An interesting mix of First World War action, Detective investigation and Narrow Gauge Railways. Once again Andrew Martin has brought to life the World of Jim Stringer [Steam Detective] You can almost smell the Steam and the cordite. His loving wife Lydia always ready to help in any investigation and his railway colleagues from the North Eastern Railway. Can't wait for no;8.
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Most Recent Customer Reviews
2.0 out of 5 stars steam train enthusiasts will enjoy the historical detail
Mildly diverting mystery; steam train enthusiasts will enjoy the historical detail. Not me though.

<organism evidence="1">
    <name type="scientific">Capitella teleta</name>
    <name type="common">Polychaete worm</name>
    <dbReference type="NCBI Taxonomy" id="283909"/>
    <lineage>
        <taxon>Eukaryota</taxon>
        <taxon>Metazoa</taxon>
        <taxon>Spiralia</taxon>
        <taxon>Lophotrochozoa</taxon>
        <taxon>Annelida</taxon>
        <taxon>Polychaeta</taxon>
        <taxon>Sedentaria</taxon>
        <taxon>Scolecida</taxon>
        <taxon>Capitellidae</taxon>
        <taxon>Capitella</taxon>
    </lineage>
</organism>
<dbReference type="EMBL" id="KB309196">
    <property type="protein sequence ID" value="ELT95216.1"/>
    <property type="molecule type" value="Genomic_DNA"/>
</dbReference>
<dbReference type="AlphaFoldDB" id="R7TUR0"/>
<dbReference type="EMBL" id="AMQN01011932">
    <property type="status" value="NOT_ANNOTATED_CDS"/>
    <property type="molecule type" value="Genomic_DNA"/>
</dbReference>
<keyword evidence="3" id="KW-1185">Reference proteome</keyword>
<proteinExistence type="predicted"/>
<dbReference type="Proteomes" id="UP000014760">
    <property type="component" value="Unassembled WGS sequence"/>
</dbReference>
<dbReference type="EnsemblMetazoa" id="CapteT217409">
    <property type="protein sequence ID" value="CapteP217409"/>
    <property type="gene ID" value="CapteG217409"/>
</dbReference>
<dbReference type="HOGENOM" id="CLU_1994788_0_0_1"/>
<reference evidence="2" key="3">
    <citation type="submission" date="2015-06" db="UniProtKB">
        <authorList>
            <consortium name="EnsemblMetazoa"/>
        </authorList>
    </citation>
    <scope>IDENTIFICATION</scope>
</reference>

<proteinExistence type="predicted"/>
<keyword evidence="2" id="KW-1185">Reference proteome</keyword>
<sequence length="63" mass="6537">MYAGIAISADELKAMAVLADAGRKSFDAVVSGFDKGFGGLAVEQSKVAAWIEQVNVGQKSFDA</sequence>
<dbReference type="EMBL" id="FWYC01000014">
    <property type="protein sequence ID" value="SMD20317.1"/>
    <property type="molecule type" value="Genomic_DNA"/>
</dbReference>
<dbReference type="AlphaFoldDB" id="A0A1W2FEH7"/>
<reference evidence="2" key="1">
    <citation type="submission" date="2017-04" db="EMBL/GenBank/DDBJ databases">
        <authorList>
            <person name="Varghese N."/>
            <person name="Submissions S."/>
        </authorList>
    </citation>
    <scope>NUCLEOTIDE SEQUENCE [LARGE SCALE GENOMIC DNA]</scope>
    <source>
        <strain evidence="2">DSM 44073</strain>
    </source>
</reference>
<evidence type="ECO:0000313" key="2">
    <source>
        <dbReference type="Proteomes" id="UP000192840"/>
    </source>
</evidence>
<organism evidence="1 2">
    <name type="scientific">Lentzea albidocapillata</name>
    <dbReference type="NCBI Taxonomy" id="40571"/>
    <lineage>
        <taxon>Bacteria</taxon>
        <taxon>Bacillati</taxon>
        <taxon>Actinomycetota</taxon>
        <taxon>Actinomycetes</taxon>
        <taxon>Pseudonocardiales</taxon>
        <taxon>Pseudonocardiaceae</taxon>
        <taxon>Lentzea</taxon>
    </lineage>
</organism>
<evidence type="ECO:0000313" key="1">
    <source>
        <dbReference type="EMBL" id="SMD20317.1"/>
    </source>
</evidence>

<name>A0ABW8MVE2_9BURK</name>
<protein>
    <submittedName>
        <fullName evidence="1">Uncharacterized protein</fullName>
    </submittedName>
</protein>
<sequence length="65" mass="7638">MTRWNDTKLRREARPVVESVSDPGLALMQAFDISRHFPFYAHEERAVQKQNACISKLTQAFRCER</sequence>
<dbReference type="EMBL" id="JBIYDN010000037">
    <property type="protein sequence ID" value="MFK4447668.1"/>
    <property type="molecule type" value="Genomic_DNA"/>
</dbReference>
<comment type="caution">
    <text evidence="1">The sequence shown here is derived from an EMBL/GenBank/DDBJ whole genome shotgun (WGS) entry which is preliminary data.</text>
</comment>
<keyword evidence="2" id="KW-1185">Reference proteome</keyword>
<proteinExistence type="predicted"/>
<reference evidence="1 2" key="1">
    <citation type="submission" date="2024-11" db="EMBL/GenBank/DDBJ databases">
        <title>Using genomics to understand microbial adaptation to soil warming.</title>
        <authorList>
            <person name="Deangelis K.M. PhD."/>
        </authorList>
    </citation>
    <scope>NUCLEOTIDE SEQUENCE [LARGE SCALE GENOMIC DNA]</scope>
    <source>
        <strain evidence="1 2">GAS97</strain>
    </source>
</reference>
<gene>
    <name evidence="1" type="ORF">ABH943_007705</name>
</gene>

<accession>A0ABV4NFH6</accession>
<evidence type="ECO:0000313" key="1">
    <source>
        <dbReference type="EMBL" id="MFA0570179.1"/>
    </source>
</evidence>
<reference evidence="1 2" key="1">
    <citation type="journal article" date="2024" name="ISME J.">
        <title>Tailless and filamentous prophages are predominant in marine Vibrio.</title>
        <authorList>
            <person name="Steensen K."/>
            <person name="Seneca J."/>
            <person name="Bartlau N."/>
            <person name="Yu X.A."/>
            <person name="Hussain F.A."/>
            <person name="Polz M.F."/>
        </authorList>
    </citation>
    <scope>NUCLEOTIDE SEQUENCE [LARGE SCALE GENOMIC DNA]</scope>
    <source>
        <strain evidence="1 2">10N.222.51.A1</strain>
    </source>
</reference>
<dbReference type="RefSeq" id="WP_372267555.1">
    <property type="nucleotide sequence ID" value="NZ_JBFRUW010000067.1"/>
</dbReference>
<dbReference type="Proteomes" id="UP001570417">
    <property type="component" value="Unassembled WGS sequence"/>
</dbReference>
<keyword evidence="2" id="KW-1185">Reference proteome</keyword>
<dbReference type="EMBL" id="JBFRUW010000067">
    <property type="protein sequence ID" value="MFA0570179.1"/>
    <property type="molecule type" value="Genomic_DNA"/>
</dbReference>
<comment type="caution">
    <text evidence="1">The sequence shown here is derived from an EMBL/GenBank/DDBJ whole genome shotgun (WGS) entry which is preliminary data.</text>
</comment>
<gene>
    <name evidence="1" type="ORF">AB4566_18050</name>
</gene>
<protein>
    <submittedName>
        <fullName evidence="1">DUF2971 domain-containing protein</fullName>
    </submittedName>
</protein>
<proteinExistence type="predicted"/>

Published 13 days ago by BobMay
4.0 out of 5 stars Strong story.
Jim Stronger enlists with the railway battalion, alongside an assortment of men, from all departments of York station. Read more
Published 26 days ago by A. C. Green
5.0 out of 5 stars Possibly the best yet
As with Jim Stringer's civvy-street adventures, the local colour and atmosphere, and the splendid characterisation, rather than a convoluted plot, are what mark Andrew Martin out... Read more
Published 1 month ago by 'Fountain Pen'
5.0 out of 5 stars The Somme Stations
Good account of World War 1
Published 1 month ago by Mrs. D. K. Bellamy
2.0 out of 5 stars Couldn't get onboard!
This was the first Jim Stringer book I read and it will be the last, it just wasn't for me. The story had so much potential, involving the murder of a volunteer amongst the... Read more
Published 5 months ago by Damo Green
3.0 out of 5 stars the story kept my attention
I was pleased to have read this book I was not sure at the beginning but kept going and it held my attention
Published 5 months ago by Alex Blevins
5.0 out of 5 stars Unusual Thriller